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PubhD Preview: An Interview with Simon Tarr

12 August 18 words: Gav Squires
illustrations: Raphael Achache

PubhD is back at The Vat & Fiddle on Wednesday - we sat down with one of the speakers, Simon Tarr, to learn about how he has been preparing

Without giving too much of your talk away, can you give us a quick description of your research?

My research is essentially about trying to understand (and predict) where organisms live (or could live) across the planet. Macroecology is the study of broad-scale patterns and processes which govern where species can survive. For example, how does climate limit the range of a given species? Do biotic interactions, such as predation or competition, further limit the places in which they can survive? Can a species even reach areas suitable for survival? The interaction of these different processes is really the core of my research. A greater understanding of how they play out across the globe will be vital as climate change continues to intensify and humans spread more invasive species out of their natural ranges.

How hard has it been to distil years of research into ten minutes?

Pretty tricky! I find the most difficult part is to keep jargon to a minimum. When you're immersed in any academic field, you tend to forget what words are common knowledge and which ones are pretty meaningless to someone outside of your field.

What's it been like preparing a "pub level" talk?

It's been fun - you get to think back to the broader concepts and big ideas, rather than getting bogged down in the details, which is often the case.

Are you looking forward to the questions from the general public?

Absolutely. Keen amateurs interested in your subject have a real knack of asking (tricky!) questions that you've rarely considered before. At a regular academic conference, for example, you're likely to be grilled on a particular method or why you chose to do xyz rather than abc....in short, boring technical questions. Questions from the general public, on the other hand, tend to be much bigger in scope and they remind you why you got into your particular research field in the first place. They're exciting and you get a chance to 'think big' again!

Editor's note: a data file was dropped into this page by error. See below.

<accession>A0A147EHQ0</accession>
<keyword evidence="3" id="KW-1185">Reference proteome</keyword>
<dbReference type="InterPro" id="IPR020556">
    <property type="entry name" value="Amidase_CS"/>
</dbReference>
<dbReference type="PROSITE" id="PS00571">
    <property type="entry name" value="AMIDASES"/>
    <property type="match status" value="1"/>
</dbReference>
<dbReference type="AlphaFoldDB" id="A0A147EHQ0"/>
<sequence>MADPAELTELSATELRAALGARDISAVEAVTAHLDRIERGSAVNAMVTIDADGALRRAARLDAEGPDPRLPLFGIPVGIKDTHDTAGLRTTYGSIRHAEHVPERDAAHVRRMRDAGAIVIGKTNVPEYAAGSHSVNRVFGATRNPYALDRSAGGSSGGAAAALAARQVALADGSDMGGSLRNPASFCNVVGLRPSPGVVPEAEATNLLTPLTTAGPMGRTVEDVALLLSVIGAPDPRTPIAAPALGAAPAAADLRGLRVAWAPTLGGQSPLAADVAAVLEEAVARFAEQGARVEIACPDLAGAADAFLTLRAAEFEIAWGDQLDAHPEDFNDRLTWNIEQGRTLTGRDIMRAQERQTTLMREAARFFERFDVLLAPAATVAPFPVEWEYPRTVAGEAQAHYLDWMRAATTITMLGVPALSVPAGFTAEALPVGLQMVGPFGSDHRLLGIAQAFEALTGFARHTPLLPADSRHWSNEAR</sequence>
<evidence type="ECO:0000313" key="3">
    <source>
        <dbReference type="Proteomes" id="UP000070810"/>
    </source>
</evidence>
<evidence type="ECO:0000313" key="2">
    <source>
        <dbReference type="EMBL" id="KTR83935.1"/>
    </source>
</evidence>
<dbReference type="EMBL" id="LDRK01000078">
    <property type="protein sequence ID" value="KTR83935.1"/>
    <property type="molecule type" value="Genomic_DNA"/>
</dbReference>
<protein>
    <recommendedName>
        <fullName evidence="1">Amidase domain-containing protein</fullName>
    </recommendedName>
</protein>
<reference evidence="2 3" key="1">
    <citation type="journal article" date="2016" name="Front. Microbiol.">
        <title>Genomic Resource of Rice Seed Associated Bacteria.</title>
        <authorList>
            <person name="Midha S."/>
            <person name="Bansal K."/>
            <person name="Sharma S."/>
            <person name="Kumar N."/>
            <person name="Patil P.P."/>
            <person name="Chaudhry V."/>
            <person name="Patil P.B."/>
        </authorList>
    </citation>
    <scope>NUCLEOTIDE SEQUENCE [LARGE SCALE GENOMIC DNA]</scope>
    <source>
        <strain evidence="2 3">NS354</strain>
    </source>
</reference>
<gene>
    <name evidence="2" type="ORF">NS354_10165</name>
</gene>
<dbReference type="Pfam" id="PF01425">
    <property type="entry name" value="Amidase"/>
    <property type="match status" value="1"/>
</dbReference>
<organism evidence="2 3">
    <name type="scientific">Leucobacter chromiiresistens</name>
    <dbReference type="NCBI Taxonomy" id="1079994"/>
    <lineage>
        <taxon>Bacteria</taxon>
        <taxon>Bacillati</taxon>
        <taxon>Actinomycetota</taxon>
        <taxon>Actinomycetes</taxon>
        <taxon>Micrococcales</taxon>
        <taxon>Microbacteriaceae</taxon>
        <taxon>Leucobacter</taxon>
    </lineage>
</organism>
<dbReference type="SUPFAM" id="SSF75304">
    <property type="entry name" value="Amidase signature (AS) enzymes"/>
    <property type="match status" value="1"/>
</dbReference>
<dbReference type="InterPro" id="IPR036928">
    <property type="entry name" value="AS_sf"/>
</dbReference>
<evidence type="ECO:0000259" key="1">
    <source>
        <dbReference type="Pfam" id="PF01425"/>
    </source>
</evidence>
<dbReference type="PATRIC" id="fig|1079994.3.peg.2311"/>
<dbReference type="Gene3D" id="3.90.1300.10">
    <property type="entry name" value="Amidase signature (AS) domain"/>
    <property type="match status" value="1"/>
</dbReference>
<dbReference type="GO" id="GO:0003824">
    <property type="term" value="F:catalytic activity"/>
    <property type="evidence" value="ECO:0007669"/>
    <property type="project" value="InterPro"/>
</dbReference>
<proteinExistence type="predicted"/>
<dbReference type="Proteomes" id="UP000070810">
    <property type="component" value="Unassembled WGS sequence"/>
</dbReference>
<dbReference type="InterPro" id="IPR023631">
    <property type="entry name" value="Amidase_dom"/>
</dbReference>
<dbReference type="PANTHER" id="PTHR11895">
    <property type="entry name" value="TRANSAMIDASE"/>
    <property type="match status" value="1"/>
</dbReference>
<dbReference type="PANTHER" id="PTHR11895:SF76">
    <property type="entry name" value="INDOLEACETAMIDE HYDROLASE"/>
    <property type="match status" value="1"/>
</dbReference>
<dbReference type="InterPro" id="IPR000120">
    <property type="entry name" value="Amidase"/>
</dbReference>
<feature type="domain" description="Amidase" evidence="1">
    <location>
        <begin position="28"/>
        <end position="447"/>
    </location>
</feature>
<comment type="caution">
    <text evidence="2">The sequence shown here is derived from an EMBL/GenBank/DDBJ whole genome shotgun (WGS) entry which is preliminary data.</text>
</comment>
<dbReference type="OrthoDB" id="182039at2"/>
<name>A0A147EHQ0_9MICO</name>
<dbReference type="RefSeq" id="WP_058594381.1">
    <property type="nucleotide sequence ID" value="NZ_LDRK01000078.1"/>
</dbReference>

How important is it as a researcher to have the opportunity to get your work out there in front of non-academic people?

It's very important for all fields but particularly for ecology at the start of the 21st century. It's important because the natural world is changing at an outstanding rate. Human-led activity is destroying habitat, increasing greenhouse gas emissions, facilitating the spread of invasive species and at a pace which is, quite frankly, terrifying. Climate change, as just once example, isn't anything new- it's happened hundreds of times throughout earth's history. What's different how is the rate at which things are changing. In combination with other processes such as land use change, we're putting some serious pressure on natural systems. We need to understand what this means for ecosystems. It's important that the public are really, viscerally, aware of what our lifestyle means for the planet and I'd argue that it must be kept at the forefront of our collective consciousness so that policy can shape a better future for us and all other life on earth.

Have you ever had any arguments with microecologists about whether bigger or smaller is better?

I bet if microbiologists and macroecologists attended the same conferences there would be some heated arguments...!

The next PubhD takes place on the 15th of August at 7:30 at The Vat & Fiddle

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